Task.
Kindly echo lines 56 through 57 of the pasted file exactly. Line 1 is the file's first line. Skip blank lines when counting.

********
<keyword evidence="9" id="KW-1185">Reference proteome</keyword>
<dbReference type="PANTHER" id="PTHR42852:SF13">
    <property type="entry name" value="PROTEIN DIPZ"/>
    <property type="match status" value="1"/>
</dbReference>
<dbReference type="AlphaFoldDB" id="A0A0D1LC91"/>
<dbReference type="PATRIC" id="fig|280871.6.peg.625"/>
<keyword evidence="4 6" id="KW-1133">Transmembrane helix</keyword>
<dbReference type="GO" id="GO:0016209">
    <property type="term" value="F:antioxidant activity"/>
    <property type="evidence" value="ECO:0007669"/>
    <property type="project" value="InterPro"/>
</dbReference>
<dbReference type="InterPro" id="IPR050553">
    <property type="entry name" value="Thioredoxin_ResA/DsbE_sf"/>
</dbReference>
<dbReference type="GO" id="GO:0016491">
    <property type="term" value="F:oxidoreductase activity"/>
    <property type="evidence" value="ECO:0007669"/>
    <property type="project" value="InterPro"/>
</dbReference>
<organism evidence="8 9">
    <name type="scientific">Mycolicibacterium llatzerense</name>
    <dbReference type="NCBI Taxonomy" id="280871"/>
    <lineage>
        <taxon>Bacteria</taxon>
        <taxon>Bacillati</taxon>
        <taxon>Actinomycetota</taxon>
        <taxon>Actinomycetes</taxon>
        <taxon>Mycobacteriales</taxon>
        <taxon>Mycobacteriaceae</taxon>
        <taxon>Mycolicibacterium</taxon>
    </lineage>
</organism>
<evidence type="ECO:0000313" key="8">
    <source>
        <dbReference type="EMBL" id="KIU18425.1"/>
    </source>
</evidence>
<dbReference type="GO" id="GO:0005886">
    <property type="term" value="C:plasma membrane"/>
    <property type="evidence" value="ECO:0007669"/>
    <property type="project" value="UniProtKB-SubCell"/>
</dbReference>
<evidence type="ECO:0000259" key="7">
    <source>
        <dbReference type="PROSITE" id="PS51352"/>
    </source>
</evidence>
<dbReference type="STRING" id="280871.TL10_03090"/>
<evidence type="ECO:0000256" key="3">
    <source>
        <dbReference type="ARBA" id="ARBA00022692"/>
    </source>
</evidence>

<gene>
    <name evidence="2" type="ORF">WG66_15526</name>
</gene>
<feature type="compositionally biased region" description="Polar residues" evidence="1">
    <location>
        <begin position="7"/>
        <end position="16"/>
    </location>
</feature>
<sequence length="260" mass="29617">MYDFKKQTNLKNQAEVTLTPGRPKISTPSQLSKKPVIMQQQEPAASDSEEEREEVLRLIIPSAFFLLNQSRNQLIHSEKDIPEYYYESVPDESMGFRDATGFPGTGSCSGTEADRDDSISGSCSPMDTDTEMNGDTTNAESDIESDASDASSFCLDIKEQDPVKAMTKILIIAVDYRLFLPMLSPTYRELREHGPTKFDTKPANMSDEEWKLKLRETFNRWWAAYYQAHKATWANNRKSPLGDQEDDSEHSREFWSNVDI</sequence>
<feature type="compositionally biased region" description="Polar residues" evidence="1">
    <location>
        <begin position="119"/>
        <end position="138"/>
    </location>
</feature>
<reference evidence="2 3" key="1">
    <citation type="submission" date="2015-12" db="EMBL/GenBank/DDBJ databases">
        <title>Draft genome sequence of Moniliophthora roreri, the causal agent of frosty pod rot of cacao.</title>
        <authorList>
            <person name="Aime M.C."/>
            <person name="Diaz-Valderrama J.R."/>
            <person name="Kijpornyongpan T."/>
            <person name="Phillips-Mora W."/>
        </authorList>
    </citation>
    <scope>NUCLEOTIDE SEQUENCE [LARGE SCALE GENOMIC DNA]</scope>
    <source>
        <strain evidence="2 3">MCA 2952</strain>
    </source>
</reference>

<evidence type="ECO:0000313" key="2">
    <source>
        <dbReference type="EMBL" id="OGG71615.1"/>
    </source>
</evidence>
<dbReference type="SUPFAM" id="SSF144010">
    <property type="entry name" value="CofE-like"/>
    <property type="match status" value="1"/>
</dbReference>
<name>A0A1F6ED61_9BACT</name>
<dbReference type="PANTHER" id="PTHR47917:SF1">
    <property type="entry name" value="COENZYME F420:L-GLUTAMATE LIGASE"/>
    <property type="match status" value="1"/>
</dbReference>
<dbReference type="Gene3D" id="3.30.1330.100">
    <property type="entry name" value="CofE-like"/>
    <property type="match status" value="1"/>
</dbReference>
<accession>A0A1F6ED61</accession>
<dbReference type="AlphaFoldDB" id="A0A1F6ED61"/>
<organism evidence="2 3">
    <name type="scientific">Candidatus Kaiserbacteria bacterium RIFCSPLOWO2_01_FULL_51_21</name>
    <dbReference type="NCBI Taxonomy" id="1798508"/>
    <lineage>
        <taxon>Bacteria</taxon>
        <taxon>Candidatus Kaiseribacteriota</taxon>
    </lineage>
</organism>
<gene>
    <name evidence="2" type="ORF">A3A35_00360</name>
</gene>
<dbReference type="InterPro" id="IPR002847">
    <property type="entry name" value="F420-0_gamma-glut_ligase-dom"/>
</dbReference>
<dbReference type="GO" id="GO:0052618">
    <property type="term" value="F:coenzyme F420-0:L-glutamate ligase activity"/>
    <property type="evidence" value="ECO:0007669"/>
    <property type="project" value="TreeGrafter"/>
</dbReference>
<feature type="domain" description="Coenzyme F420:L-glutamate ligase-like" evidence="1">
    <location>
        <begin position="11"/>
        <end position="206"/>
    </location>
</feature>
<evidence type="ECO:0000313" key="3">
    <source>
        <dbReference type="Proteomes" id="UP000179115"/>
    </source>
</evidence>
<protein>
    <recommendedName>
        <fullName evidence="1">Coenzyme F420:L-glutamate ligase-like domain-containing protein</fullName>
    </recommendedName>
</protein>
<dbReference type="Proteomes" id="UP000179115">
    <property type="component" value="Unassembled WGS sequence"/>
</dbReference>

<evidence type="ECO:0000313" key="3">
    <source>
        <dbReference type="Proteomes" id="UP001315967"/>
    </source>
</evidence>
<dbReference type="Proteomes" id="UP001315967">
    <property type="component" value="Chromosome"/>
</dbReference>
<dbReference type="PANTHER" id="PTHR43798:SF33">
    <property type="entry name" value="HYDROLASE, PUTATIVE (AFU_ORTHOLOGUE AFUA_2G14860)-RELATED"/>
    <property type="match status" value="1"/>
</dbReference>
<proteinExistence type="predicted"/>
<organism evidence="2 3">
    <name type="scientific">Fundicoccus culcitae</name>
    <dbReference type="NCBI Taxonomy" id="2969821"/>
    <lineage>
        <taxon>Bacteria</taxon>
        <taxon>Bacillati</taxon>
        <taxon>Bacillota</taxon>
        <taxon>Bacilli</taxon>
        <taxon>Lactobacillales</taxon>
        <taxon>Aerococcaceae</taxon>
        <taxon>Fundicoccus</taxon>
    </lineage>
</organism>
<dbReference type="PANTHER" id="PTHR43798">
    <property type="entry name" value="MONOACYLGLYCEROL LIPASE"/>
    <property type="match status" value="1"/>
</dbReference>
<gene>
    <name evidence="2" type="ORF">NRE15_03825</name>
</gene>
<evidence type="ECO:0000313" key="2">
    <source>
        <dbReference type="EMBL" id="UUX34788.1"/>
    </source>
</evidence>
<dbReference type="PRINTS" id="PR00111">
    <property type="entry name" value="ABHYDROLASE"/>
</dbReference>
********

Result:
<gene>
    <name evidence="2" type="ORF">WG66_15526</name>